In one interview Robert Blake bizarrely explained in a hypothetical manner how if he had possessed the predilection to murder his wife, he could have afforded to have Bonny Bakley murdered in a way that would have placed him far away from the scene and any suspicion. He described how he would not have had her killed in the manner she was murdered, that being in such close proximity to him.

Bonny Bakley was shot and killed during the only occasion when Robert Blake was not with her throughout the entire period of travelling to and visiting the restaurant that evening. This means that if it wasn’t Blake who shot her, and it was not another shooter he employed the actual perpetrator was an entirely random street shooter or someone who was targeting Bakley. If it was a random killer, why didn’t he attack when they were together because there would have been no way of anticipating Robert Blake’s sudden disappearing act at the crime scene. If the perpetrator was following the couple and loitering around the general location patiently waiting for an opportunity to attack Bakley this person would have had to accept that Blake would be alongside her at all times which might require him to shoot Blake too. What was the likelihood of that very significant 3-minute period offering a window of opportunity?

If Bakley had indeed expressed a fear to her husband, why did she even agree to go out. It would appear extreme that he was still prepared to take her out for a meal but specifically armed himself with a .38 revolver. Why would he leave her alone for a period on a darkened street to retrieve a gun he’s forgotten and was supposedly carrying to protect her with. Why having agreed to go out that night did she then sit alone in their car in the dark if she was that concerned for her safety. Unless of course Robert Blake had planned it all and was making it all up.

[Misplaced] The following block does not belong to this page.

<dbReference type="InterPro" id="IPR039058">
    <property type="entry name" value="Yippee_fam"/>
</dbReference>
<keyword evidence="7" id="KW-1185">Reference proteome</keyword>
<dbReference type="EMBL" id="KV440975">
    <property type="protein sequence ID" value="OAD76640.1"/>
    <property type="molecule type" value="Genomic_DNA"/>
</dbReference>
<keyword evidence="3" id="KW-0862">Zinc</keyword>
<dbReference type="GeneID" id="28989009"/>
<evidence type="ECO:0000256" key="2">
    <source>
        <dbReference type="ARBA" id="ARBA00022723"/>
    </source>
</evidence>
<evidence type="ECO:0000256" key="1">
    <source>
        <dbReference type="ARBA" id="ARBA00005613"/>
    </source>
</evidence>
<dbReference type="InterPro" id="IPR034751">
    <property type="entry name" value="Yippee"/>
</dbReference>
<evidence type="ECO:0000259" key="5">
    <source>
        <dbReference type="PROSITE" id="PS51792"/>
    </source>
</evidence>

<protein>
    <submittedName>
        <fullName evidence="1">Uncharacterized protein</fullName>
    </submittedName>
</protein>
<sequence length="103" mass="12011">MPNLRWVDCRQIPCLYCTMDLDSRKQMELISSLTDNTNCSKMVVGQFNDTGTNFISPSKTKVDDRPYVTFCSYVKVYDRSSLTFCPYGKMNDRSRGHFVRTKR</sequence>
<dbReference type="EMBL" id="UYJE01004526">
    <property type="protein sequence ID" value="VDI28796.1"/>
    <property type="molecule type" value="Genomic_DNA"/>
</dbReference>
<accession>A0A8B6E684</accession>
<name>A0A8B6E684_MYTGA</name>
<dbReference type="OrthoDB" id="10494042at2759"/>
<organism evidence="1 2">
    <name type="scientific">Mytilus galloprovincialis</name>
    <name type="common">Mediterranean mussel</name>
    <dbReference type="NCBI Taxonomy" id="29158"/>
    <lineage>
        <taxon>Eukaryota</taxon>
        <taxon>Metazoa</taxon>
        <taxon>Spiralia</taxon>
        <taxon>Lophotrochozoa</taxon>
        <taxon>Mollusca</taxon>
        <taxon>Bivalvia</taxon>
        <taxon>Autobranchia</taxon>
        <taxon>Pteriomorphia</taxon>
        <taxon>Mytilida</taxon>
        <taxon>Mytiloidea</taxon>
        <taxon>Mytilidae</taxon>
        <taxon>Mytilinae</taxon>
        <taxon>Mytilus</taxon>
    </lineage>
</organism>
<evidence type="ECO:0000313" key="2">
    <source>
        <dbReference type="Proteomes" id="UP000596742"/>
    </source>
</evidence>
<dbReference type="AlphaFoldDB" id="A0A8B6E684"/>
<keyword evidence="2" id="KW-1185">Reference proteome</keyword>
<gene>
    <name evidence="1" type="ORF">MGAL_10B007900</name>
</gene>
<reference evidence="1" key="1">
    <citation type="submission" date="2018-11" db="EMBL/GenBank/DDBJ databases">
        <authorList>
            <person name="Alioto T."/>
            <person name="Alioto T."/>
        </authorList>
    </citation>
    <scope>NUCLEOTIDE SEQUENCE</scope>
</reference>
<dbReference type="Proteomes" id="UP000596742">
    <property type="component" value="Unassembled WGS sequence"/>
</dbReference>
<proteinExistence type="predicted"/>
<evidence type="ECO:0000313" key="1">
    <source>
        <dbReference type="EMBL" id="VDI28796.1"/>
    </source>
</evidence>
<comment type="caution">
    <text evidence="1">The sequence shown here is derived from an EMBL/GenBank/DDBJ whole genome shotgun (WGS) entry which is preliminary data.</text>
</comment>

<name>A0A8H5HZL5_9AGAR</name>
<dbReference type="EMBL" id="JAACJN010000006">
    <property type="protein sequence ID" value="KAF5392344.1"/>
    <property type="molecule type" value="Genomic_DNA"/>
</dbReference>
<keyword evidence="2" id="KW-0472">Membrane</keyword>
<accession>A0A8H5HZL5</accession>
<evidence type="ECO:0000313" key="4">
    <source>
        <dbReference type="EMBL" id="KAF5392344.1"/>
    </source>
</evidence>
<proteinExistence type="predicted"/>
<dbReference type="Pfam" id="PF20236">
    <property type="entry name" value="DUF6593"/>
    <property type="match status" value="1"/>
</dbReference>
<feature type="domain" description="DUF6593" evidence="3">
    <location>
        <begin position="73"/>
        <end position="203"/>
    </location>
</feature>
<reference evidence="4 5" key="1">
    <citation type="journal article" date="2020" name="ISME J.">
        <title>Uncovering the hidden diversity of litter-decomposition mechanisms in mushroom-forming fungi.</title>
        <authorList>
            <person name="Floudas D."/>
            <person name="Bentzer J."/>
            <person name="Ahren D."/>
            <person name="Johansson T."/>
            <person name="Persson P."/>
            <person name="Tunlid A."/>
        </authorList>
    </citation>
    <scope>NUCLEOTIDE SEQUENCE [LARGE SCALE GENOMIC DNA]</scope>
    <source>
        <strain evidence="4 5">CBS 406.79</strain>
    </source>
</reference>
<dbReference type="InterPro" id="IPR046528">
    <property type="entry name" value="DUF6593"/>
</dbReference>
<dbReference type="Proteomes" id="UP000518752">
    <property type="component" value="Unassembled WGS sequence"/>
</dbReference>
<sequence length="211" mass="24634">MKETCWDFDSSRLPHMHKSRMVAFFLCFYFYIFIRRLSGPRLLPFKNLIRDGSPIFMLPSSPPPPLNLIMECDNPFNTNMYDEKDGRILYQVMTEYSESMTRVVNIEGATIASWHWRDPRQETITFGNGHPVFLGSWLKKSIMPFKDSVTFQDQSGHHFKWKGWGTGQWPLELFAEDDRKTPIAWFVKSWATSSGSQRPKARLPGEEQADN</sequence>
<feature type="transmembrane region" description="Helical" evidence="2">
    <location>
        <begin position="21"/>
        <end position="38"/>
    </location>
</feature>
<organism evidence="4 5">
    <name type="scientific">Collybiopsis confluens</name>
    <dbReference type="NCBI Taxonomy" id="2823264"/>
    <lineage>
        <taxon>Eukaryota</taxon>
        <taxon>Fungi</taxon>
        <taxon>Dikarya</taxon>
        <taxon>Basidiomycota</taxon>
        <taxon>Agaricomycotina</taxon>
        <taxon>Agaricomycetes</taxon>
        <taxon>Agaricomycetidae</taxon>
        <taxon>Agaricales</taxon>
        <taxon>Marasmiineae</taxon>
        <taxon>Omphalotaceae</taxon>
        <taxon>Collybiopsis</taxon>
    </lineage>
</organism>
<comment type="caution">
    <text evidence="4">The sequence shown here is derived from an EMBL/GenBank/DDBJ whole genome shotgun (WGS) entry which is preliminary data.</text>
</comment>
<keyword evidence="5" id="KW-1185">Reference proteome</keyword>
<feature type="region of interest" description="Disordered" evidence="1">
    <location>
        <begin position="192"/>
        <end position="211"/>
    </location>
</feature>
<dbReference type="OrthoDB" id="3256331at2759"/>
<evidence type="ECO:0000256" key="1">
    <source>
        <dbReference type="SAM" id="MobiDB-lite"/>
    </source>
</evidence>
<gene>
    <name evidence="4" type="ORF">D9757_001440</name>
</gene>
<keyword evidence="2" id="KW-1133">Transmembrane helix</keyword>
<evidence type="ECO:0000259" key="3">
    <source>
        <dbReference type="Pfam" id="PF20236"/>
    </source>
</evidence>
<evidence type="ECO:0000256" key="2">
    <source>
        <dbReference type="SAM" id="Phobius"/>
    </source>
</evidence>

Perhaps Bonny Bakley had no reason to be concerned about going out that evening or sitting alone in the car while her seemingly dumb husband sauntered off to casually retrieve his gun from a restaurant they had just left, if indeed he actually ever left it there in the first place.

No other suspect for the shooting murder of Bonny Lee Bakley has ever been found.

In similar circumstances, no other suspects other than those that have been accused, (despite speculative conspiracy theories and no evidence), have ever been discovered for the following famous shooting murders.

Sir Jack Drummond in France, (along with his wife and daughter) – 1952, (Gaston & Gustave Dominici), John F Kennedy – 1963, (Lee Harvey Oswald), Mary Pinchot Meyer – 1964, (Ray Crump), Martin Luther King – 1968, (James Earl Ray), Robert F Kennedy -1968, (Sirhan Sirhan), Olaf Palme – 1986 (Christer Petterson), Nicole Brown Simpson and Ron Goldman – 1994, (OJ Simpson), and in Fulham, London UK, the TV presenter Jill Dando – 1999, (Barry George).

Those accused were either acquitted through lack of evidence, are still serving sentences or were eventually freed from custodial sentences after re-trials. One was murdered and five have since died.

I conclude with the South African athlete Oscar Pistorius, the famous Olympic Blade-Runner. He is now serving a prison term for the murder of his girlfriend Reeva Steenkamp who he shot to death in their home in February 2013. Despite the circumstances surrounding her violent death Pistorius has always insisted that he shot her in error. He will be eligible for parole in 2023.